The humble potato struggled for approval from us Brits when it was introduced to our country by Sir Francis Drake in the sixteenth century. The Irish soon twigged that the potato was easier to grow than barley or oats but it took a while for the English to see it as anything more than a novelty ingredient at best or simply downright dangerous. Things that grew underground during this period was generally regarded with a hefty dose of suspicion.
Gradually, this tuber gained admission to our dinner plates. By the mid twentieth century it would be inconceivable to serve a meal without some form of potato. However, it seems in the twenty-first century we are beginning to turn our backs on the spud once again as we eschew carbs and embrace quinoa and other ‘healthy’ grains.
Perhaps what is needed to reinvigorate our love for the potato is a rebrand. Out with the fat drenched stodge and in with something lighter and more elegant. The Italians found such a solution years ago in the form of gnocchi.
Until I met food writer and cookery tutor Ursula Ferrigno recently at The Kitchen Academy at Kingscote Estate, I regarded gnocchi very much as a dumpling – something heavy and leaden. For this reason gnocchi is not a dish I would usually order in a restaurant.
“Not many people know how to make good gnocchi,” conceded Jethro Carr, owner of The Kitchen Academy and Ursula’s co-tutor for the day. I nodded in agreement knowing that I was one of those people.
Fortunately, Ursula is not one of those people. Originally from Amalfi she has lived in the UK for many years. Her passion and expertise is firmly rooted in her Italian heritage. She showed our small group on the Cento per Cento cookery course how to make not one but three types of gnocchi. All slightly different but equally delicious and (most importantly) not in the least bit stodgy. In fact, so good are Ursula’s gnocchi they were the reason her husband proposed to her. The secret to wonderfully cloud-like potato gnocchi is apparently in the ingredients.
“Get the ingredients right and cooking is easy,” Ursula assured us.
The right ingredients are old, floury potatoes like King Edwards or Desiree (anything that you would usually mash) – the older the better as they contain more starch; fresh free range eggs and 00 flour (which means it has been milled twice to make it extra fine). Ursula told us that the latter should be Italian (rather than English) as it has a lower gluten content and therefore the end result is lighter. The potatoes should also be baked in their jackets before the flesh is scooped out and pushed through a sieve or potato ricer. This preserves the starch and intensifies the flavour. These ingredients are mixed together with some liberal seasoning (including aromatic nutmeg) to form a dough which is rolled by hand into long ‘sausages’ then cut into small dumplings. No fork indentations are required as this is evidently ‘old hat’.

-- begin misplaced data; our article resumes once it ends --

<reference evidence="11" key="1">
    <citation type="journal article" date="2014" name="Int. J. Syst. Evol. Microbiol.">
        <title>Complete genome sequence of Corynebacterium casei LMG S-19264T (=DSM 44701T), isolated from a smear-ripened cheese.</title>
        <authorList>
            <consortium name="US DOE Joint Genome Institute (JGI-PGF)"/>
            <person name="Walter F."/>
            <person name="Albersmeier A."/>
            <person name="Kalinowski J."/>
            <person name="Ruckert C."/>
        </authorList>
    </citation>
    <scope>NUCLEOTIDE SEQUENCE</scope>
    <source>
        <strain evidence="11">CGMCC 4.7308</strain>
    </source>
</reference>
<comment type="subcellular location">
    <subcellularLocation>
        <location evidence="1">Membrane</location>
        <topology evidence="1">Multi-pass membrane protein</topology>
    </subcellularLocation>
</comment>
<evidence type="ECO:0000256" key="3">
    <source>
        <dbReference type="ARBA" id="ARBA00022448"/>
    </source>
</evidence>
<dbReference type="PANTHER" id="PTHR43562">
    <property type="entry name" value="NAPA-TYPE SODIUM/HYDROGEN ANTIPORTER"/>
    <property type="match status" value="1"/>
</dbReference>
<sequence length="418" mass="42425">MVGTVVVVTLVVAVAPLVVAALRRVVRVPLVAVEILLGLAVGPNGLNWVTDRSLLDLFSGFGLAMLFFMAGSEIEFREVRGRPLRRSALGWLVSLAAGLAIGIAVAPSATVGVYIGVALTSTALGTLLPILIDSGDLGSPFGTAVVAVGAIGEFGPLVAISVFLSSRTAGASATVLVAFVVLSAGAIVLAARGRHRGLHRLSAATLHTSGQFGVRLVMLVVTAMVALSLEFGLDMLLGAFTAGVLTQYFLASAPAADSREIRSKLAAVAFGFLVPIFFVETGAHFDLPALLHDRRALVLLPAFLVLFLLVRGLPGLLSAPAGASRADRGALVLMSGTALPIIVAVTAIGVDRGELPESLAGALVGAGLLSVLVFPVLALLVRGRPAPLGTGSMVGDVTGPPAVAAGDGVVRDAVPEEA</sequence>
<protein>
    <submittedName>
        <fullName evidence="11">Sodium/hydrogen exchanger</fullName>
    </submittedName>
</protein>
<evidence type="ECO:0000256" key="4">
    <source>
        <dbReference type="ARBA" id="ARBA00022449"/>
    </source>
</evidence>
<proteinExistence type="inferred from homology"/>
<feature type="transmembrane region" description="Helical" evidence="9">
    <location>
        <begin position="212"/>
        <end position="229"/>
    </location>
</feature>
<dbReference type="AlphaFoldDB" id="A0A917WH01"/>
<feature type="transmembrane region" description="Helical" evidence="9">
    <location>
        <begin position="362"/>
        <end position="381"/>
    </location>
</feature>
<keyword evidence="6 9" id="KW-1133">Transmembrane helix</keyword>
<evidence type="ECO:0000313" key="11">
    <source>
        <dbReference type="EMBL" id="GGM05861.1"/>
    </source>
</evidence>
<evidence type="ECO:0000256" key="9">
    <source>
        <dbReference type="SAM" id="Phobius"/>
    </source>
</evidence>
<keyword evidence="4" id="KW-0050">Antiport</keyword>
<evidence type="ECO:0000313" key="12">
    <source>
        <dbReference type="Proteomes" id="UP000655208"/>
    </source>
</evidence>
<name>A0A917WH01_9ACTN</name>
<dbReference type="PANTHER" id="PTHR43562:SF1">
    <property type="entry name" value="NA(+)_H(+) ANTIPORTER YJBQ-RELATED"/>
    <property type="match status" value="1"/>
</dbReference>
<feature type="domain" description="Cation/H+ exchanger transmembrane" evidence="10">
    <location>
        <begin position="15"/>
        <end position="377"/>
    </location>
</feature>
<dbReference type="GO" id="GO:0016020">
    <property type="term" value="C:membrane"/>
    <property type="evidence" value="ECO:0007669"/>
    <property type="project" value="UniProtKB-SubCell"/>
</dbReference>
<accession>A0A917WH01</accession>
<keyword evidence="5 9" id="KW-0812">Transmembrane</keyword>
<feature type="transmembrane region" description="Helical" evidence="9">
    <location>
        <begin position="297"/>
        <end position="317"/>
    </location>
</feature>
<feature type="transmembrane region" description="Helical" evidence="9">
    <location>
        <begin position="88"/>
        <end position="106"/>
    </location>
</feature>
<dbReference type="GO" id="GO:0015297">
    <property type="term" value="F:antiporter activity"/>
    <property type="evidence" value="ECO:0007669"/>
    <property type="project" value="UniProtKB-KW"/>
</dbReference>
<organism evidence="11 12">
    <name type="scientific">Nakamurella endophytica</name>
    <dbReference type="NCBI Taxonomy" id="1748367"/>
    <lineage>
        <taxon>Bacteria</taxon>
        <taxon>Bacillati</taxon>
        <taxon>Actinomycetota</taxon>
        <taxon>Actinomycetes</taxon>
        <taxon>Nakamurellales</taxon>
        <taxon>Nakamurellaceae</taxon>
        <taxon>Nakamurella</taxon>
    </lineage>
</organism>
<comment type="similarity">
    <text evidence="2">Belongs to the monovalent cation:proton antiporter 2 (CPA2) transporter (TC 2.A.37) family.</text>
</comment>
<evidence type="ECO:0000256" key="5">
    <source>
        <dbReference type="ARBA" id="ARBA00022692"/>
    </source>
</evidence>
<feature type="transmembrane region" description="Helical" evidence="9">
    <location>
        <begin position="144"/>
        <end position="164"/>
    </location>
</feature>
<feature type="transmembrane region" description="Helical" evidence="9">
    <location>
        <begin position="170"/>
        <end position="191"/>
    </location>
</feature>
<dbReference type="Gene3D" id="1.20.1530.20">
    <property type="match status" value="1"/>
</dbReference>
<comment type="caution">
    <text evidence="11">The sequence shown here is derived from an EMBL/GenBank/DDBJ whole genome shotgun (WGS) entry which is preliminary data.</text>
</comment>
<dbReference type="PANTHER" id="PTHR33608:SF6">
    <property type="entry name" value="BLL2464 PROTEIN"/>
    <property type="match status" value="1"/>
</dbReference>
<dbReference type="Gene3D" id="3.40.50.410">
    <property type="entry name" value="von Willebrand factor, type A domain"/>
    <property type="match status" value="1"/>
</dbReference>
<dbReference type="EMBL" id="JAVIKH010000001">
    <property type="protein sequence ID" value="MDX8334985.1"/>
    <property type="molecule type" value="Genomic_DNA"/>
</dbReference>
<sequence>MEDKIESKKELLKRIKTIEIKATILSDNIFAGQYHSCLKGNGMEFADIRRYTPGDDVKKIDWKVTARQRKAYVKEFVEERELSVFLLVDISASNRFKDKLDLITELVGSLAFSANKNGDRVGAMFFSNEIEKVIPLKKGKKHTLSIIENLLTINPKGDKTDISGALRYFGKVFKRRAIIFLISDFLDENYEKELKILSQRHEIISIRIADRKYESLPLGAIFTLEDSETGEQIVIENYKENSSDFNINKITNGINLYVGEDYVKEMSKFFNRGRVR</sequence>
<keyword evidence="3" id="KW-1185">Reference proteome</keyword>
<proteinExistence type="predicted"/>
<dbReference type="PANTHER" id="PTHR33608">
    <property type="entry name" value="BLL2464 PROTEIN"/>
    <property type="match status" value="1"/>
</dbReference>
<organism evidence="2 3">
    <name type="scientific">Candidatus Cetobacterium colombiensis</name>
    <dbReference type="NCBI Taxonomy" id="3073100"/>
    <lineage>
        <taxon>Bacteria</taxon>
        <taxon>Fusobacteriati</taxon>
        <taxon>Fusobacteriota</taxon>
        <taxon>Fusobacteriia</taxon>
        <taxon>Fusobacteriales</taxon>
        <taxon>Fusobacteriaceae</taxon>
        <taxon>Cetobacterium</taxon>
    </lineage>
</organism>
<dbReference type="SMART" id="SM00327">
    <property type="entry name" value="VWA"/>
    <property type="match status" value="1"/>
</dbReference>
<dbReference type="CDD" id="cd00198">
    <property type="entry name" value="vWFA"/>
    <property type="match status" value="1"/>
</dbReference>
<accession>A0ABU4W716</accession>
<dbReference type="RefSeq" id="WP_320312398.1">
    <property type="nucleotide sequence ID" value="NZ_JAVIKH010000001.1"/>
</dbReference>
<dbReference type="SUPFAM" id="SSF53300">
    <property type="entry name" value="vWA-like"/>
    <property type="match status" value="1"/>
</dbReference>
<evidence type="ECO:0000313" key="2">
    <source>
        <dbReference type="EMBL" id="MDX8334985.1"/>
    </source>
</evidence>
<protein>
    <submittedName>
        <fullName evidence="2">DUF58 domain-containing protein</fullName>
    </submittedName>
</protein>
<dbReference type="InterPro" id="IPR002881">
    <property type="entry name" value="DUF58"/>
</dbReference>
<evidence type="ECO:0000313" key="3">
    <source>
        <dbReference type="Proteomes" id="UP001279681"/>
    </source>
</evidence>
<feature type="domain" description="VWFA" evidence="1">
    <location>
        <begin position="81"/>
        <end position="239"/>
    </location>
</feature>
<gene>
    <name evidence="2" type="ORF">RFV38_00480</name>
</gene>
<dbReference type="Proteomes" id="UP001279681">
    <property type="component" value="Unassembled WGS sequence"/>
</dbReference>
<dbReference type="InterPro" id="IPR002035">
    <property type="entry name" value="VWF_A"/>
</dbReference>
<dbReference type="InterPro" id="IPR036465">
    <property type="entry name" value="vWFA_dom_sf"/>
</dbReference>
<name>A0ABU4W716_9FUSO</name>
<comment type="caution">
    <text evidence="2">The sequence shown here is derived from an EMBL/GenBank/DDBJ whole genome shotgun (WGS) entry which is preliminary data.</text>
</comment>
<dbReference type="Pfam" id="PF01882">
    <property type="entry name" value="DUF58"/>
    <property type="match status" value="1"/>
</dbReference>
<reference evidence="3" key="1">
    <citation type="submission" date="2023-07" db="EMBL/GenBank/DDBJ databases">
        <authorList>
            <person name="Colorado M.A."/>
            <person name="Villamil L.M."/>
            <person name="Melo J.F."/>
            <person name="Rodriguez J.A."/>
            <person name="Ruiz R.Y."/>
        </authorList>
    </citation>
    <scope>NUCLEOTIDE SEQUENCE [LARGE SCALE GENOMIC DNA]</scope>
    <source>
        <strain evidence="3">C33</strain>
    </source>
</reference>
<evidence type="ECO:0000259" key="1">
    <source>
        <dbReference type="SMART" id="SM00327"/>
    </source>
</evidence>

It seems unlikely that the trilogy of potato, eggs and flour could produce something in the feather weight category. The little pillows even sank ominously when they were first introduced to the softly boiling water. But within a very short while they bounced to the top of the pan, all puffed and pert, ready to receive the ragu that had been gently simmering along side.
The two variations on the dumpling theme were ricotta gnocchi made with cheese rather than potato and semolina gnocchi, which are possibly the oldest form of this dish. Indeed a few days after the course I came across a recipes for semolina gnocchi in Mrs C S Peel’s Eat Less Meat Cookbook of 1916. The semolina is prepared in the same way you would make polenta then left to set before rounds are cut out, placed in a greased shallow dish, scattered with cheese and baked. Once again these were surprisingly light and far more delicious than the semolina pudding I remember from my primary school dinners. And proof, if ever you needed it, that our fascination with Italian food goes way back.
I believe one of the true marks of a good teacher is someone who manages to disseminate their knowledge in an interesting way and without seeming to lecture or look down on their studenti (as Ursula fondly referred to us). Ursula was at ease with our small group and I felt more like I was being cajoled by a favourite aunt than being taught in a student-teacher scenario. With her charming demeanour Ursula demystified the art of pasta and gnocchi making, peppering her tutorial with anecdotes about her nonna’s approach to cooking and economising tips, like using off cuts of pasta dough to make malfatti (which means badly formed) for use in soups.
We packed a lot into the morning from making gnocchi and pasta to an orange tart, all of which would form our lunch along with a glass of Kingscote Bacchus Chardonnay. The results were impressive (even if I do say so myself). The precariously thin pasta parcels miraculously retained their fillings and the ragu cuddled the gnocchi like a small child hugging it’s favourite fluffy toy. One of the big hits at lunch was the rotolo (a spinach and ricotta pasta roulade) which has the bonus of being a dish that could be easily prepared in advance and looked stunning once it had been grilled. Stodge had been duly banished. The culinary uses for the potato and semolina have definitely been revitalised in my mind.
Ursula will be returning to Kingscote to deliver more Italian cookery courses later this year. She also has a new book coming out in April on Sicilian food. In the meantime, if a culinary adventure in the Sussex countryside tickles your fancy you can find a list of the forthcoming courses at Kingscote on the cookery school website. The next one on 24 February, hosted by Jethro, is on sushi.
With thanks to The Kitchen Academy at Kingscote Estate who invited me to attend the Cento per Cento cookery course as their guest.